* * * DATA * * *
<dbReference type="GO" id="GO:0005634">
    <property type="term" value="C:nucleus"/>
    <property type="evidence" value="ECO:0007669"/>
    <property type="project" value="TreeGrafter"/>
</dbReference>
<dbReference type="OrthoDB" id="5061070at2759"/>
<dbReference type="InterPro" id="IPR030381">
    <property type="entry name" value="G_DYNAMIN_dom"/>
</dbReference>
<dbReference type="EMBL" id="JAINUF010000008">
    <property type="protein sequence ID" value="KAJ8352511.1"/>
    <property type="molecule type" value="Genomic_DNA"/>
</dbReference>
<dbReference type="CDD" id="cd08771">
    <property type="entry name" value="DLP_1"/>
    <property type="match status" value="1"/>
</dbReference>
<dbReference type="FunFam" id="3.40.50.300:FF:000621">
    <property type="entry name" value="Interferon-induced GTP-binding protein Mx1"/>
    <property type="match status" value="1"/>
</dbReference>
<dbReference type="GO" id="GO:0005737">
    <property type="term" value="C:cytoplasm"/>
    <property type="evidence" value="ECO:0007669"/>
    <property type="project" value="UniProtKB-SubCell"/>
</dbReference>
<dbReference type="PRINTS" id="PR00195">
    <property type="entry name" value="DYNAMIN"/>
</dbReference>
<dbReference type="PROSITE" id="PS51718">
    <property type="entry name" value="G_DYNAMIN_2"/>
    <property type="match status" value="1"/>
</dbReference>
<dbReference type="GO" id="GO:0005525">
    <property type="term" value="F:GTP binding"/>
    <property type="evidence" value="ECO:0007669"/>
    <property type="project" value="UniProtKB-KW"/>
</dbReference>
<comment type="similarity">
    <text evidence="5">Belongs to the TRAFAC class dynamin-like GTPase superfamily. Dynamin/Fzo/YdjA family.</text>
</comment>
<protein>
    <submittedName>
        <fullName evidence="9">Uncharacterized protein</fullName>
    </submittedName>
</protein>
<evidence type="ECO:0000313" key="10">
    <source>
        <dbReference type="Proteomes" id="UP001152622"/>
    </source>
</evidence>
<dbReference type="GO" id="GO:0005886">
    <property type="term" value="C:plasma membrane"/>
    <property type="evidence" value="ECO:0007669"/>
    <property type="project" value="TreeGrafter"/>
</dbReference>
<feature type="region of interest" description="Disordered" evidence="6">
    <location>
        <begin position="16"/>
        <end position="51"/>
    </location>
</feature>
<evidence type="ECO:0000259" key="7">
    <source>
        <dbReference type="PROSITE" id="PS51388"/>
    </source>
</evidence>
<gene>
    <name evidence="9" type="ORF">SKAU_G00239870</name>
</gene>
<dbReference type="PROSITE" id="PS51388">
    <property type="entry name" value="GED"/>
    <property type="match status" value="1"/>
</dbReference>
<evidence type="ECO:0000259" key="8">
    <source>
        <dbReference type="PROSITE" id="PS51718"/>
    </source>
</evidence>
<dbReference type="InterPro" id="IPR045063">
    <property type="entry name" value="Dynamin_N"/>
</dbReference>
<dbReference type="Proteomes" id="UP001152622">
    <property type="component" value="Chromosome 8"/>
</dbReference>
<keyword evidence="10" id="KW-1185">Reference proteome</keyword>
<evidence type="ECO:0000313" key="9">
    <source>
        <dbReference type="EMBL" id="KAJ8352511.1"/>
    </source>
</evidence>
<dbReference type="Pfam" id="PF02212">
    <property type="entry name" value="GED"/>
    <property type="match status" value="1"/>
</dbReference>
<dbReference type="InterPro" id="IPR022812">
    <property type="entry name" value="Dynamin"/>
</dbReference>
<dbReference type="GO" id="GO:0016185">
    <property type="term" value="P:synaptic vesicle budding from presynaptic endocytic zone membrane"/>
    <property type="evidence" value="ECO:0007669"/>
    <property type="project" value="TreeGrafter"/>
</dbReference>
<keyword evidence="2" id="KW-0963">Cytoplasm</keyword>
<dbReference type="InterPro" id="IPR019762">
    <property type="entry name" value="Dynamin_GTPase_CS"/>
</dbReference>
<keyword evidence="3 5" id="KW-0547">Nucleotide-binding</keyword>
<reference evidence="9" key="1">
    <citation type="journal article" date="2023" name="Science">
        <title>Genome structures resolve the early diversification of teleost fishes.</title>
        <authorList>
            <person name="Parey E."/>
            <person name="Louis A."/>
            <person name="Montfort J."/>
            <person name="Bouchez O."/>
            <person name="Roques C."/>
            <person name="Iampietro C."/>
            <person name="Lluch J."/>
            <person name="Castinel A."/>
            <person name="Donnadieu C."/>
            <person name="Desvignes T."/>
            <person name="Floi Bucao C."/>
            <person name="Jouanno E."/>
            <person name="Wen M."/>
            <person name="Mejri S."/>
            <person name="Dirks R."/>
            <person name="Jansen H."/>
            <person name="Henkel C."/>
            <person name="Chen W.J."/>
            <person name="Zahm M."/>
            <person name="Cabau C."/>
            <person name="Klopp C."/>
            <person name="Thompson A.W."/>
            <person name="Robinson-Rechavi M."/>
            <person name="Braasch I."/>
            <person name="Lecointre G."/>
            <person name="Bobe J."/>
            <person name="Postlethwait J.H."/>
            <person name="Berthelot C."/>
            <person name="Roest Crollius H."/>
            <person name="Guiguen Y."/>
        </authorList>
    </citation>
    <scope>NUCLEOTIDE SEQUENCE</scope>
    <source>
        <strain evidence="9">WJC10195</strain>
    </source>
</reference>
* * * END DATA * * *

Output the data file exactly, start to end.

<dbReference type="GO" id="GO:0005634">
    <property type="term" value="C:nucleus"/>
    <property type="evidence" value="ECO:0007669"/>
    <property type="project" value="TreeGrafter"/>
</dbReference>
<dbReference type="OrthoDB" id="5061070at2759"/>
<dbReference type="InterPro" id="IPR030381">
    <property type="entry name" value="G_DYNAMIN_dom"/>
</dbReference>
<dbReference type="EMBL" id="JAINUF010000008">
    <property type="protein sequence ID" value="KAJ8352511.1"/>
    <property type="molecule type" value="Genomic_DNA"/>
</dbReference>
<dbReference type="CDD" id="cd08771">
    <property type="entry name" value="DLP_1"/>
    <property type="match status" value="1"/>
</dbReference>
<dbReference type="FunFam" id="3.40.50.300:FF:000621">
    <property type="entry name" value="Interferon-induced GTP-binding protein Mx1"/>
    <property type="match status" value="1"/>
</dbReference>
<dbReference type="GO" id="GO:0005737">
    <property type="term" value="C:cytoplasm"/>
    <property type="evidence" value="ECO:0007669"/>
    <property type="project" value="UniProtKB-SubCell"/>
</dbReference>
<dbReference type="PRINTS" id="PR00195">
    <property type="entry name" value="DYNAMIN"/>
</dbReference>
<dbReference type="PROSITE" id="PS51718">
    <property type="entry name" value="G_DYNAMIN_2"/>
    <property type="match status" value="1"/>
</dbReference>
<dbReference type="GO" id="GO:0005525">
    <property type="term" value="F:GTP binding"/>
    <property type="evidence" value="ECO:0007669"/>
    <property type="project" value="UniProtKB-KW"/>
</dbReference>
<comment type="similarity">
    <text evidence="5">Belongs to the TRAFAC class dynamin-like GTPase superfamily. Dynamin/Fzo/YdjA family.</text>
</comment>
<protein>
    <submittedName>
        <fullName evidence="9">Uncharacterized protein</fullName>
    </submittedName>
</protein>
<evidence type="ECO:0000313" key="10">
    <source>
        <dbReference type="Proteomes" id="UP001152622"/>
    </source>
</evidence>
<dbReference type="GO" id="GO:0005886">
    <property type="term" value="C:plasma membrane"/>
    <property type="evidence" value="ECO:0007669"/>
    <property type="project" value="TreeGrafter"/>
</dbReference>
<feature type="region of interest" description="Disordered" evidence="6">
    <location>
        <begin position="16"/>
        <end position="51"/>
    </location>
</feature>
<evidence type="ECO:0000259" key="7">
    <source>
        <dbReference type="PROSITE" id="PS51388"/>
    </source>
</evidence>
<gene>
    <name evidence="9" type="ORF">SKAU_G00239870</name>
</gene>
<dbReference type="PROSITE" id="PS51388">
    <property type="entry name" value="GED"/>
    <property type="match status" value="1"/>
</dbReference>
<evidence type="ECO:0000259" key="8">
    <source>
        <dbReference type="PROSITE" id="PS51718"/>
    </source>
</evidence>
<dbReference type="InterPro" id="IPR045063">
    <property type="entry name" value="Dynamin_N"/>
</dbReference>
<dbReference type="Proteomes" id="UP001152622">
    <property type="component" value="Chromosome 8"/>
</dbReference>
<keyword evidence="10" id="KW-1185">Reference proteome</keyword>
<evidence type="ECO:0000313" key="9">
    <source>
        <dbReference type="EMBL" id="KAJ8352511.1"/>
    </source>
</evidence>
<dbReference type="Pfam" id="PF02212">
    <property type="entry name" value="GED"/>
    <property type="match status" value="1"/>
</dbReference>
<dbReference type="InterPro" id="IPR022812">
    <property type="entry name" value="Dynamin"/>
</dbReference>
<dbReference type="GO" id="GO:0016185">
    <property type="term" value="P:synaptic vesicle budding from presynaptic endocytic zone membrane"/>
    <property type="evidence" value="ECO:0007669"/>
    <property type="project" value="TreeGrafter"/>
</dbReference>
<keyword evidence="2" id="KW-0963">Cytoplasm</keyword>
<dbReference type="InterPro" id="IPR019762">
    <property type="entry name" value="Dynamin_GTPase_CS"/>
</dbReference>
<keyword evidence="3 5" id="KW-0547">Nucleotide-binding</keyword>
<reference evidence="9" key="1">
    <citation type="journal article" date="2023" name="Science">
        <title>Genome structures resolve the early diversification of teleost fishes.</title>
        <authorList>
            <person name="Parey E."/>
            <person name="Louis A."/>
            <person name="Montfort J."/>
            <person name="Bouchez O."/>
            <person name="Roques C."/>
            <person name="Iampietro C."/>
            <person name="Lluch J."/>
            <person name="Castinel A."/>
            <person name="Donnadieu C."/>
            <person name="Desvignes T."/>
            <person name="Floi Bucao C."/>
            <person name="Jouanno E."/>
            <person name="Wen M."/>
            <person name="Mejri S."/>
            <person name="Dirks R."/>
            <person name="Jansen H."/>
            <person name="Henkel C."/>
            <person name="Chen W.J."/>
            <person name="Zahm M."/>
            <person name="Cabau C."/>
            <person name="Klopp C."/>
            <person name="Thompson A.W."/>
            <person name="Robinson-Rechavi M."/>
            <person name="Braasch I."/>
            <person name="Lecointre G."/>
            <person name="Bobe J."/>
            <person name="Postlethwait J.H."/>
            <person name="Berthelot C."/>
            <person name="Roest Crollius H."/>
            <person name="Guiguen Y."/>
        </authorList>
    </citation>
    <scope>NUCLEOTIDE SEQUENCE</scope>
    <source>
        <strain evidence="9">WJC10195</strain>
    </source>
</reference>